Recently, we brought home a new sister, Lucy. Mom and Dad had talked about adding to our family for over a year and by chance, a gorgeous ruby-red cavalier rescue from the Cavalier Rescue Foundation was brought to our attention. Lucy came home, and it didn’t take long for us all to settle in happily with the new arrangement. Lucy is game for all our activities from walkies, tug of war, fetch to swimming. Other than learning the ropes on potty training, she’s been an easy to fit into our family.
This is not always the case for others bringing in a new furry friend – especially if it’s the very first. Reminds us of a recent experience of a human friend of ours, a single mother, call her Pam, of two tween girls living in the Big Apple. Pam is a very busy executive with a demanding job who, despite having grown up with pets, did not think having a dog was a good idea for her family. She told her children what the demands of having a dog in their home would be, but they were not dissuaded. Pam soon found herself bringing home a shelter dog to their apartment.
The dog was perfect – sweet, kind, loving, didn’t even bark. Yet, it only took three days for the dog to be delivered back to the shelter. The children were exhausted from walking the dog and didn’t know how they were supposed to balance homework, school and their lives to take care of this lovely creature.
Sadly, this is a too common tale – or should we say tail? Ha! But, here’s some advice for parents to test drive the concept of having a dog if the children are asking for one and they are old enough to help with the chores.
1. Responsibility-check. Determine whether your kid(s) can take on the responsibility of having a new family member. Have them take on regular dog walking jobs in your neighborhood or apartment building. Can they stick to a schedule, rain or shine? This requires at least a month of regular dog walking. If they can’t stick it out or don’t like it, you have your answer. Don’t bring home the dog unless you can take care of it without their help – and you are OK with getting little to no help.
2. Dog sit as a family. Start out with weekend dog sitting (for a friend who needs a break, for instance) and then if this goes well, try dog sitting during the working week. How have your children managed with all their other activities? Did you end up doing all the work? If so, if you still get a dog, it will be your responsibility going forward. Make sure you have the time, and that you want to take it on.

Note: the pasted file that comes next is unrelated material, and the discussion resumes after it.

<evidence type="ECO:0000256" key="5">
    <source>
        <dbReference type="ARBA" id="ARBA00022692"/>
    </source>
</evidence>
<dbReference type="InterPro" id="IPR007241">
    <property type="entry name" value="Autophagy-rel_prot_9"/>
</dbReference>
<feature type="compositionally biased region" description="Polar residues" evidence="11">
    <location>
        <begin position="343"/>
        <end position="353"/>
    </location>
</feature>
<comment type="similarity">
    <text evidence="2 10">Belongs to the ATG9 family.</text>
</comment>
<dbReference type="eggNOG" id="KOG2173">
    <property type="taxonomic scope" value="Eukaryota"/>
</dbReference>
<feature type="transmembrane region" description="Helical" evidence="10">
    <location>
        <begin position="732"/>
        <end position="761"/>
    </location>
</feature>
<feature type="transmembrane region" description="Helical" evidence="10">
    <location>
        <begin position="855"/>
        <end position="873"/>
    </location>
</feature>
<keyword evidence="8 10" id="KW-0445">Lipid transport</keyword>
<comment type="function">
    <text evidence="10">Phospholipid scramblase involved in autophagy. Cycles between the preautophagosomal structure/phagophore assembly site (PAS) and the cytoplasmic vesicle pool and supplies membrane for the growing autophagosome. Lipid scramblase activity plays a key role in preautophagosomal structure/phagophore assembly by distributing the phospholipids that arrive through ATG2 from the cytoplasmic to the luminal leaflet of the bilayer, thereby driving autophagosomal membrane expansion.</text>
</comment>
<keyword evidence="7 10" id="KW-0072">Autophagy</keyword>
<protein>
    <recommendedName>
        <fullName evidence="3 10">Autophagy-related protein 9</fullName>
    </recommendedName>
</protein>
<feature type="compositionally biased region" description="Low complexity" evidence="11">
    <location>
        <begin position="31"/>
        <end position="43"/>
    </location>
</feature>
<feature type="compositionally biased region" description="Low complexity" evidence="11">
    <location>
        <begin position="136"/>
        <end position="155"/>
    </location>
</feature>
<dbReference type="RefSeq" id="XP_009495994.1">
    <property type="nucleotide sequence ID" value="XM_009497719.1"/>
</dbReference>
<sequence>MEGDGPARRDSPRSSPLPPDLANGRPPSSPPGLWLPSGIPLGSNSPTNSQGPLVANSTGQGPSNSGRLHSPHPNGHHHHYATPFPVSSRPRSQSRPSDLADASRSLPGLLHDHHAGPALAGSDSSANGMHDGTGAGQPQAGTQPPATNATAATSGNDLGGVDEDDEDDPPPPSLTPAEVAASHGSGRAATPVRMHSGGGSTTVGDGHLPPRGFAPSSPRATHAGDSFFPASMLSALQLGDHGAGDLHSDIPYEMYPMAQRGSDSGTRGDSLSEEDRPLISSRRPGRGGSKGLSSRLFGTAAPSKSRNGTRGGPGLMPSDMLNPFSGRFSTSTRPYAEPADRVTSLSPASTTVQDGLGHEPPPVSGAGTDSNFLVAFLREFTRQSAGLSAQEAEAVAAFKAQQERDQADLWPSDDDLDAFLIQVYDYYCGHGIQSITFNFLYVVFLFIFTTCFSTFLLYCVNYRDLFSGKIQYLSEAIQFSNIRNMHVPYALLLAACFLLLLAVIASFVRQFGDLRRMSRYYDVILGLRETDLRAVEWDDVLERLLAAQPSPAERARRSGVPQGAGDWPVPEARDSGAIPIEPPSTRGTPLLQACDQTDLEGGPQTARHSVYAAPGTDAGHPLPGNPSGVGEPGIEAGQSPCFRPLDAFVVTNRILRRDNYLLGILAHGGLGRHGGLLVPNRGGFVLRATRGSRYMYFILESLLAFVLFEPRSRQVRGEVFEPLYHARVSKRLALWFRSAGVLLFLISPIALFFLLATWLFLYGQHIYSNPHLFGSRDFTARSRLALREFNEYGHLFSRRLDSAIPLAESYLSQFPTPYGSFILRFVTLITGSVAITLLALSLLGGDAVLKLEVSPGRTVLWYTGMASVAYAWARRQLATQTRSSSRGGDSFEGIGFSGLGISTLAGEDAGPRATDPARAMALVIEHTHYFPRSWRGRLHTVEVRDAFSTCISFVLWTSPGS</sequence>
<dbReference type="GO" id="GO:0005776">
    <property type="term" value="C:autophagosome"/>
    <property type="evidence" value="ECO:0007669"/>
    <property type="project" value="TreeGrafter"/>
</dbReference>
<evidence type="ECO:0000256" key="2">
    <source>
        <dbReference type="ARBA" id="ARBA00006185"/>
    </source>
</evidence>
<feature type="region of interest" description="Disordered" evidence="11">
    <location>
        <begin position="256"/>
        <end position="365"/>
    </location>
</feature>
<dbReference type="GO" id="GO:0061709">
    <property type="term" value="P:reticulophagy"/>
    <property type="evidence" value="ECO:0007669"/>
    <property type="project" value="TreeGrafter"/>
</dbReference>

3. Make a chores’ list. Think you are ready to take the plunge? Sit down with your family and decide who will take care of what chores and how/when they will be accomplished:
- Daily grooming: coat and teeth
- Poo pick-up/yard clean-up
- Grocery shopping
- Vet trips – consider, too, who will do what if there is an emergency
4. Potty-training. Many rescue dogs and all puppies will need to be potty-trained. This takes time. It also means someone has to be around to take him out regularly and often. Who will be in charge of this?
5. ‘No-no’ on home alone. Dogs are very social creatures. Leaving them home all day alone is irresponsible and cruel to the dog for a multitude of reasons. Don’t do it. You have three choices:
- Come home during the day to visit and walk him
- Get a reliable and caring dog walking/sitting service for the days that you are not home, and or
- Drop him at a great doggy day care for socializing and playtime
Bringing home a dog to join your family takes careful planning so the experience can be a great one for all of you. Thank you for listening.
Remember, dogs are people, too!
Your faithful cavaliers,
Happy and Lady
Happy Lady Productions is an independent, philanthropic publisher of non-fiction, fiction and children’s picture books created by writer Emily Randolph and photographer Dan Merchant. A portion of proceeds from the sale of their books is given to charitable organizations supporting animal welfare and pet therapy programs.
Emily and Dan will also work with businesses and corporations to tailor make creative publishing projects with a philanthropic focus. Please contact HLP for more information.